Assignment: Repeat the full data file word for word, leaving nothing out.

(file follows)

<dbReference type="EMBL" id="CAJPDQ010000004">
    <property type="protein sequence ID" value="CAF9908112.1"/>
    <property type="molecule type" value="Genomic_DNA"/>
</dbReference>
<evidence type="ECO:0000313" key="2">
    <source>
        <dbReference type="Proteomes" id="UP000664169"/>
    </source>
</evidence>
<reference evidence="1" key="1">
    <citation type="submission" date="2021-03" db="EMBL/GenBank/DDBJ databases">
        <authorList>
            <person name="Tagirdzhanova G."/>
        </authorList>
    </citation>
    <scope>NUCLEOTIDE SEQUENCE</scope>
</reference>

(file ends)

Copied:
<dbReference type="EMBL" id="CAJPDQ010000004">
    <property type="protein sequence ID" value="CAF9908112.1"/>
    <property type="molecule type" value="Genomic_DNA"/>
</dbReference>
<evidence type="ECO:0000313" key="2">
    <source>
        <dbReference type="Proteomes" id="UP000664169"/>
    </source>
</evidence>
<reference evidence="1" key="1">
    <citation type="submission" date="2021-03" db="EMBL/GenBank/DDBJ databases">
        <authorList>
            <person name="Tagirdzhanova G."/>
        </authorList>
    </citation>
    <scope>NUCLEOTIDE SEQUENCE</scope>
</reference>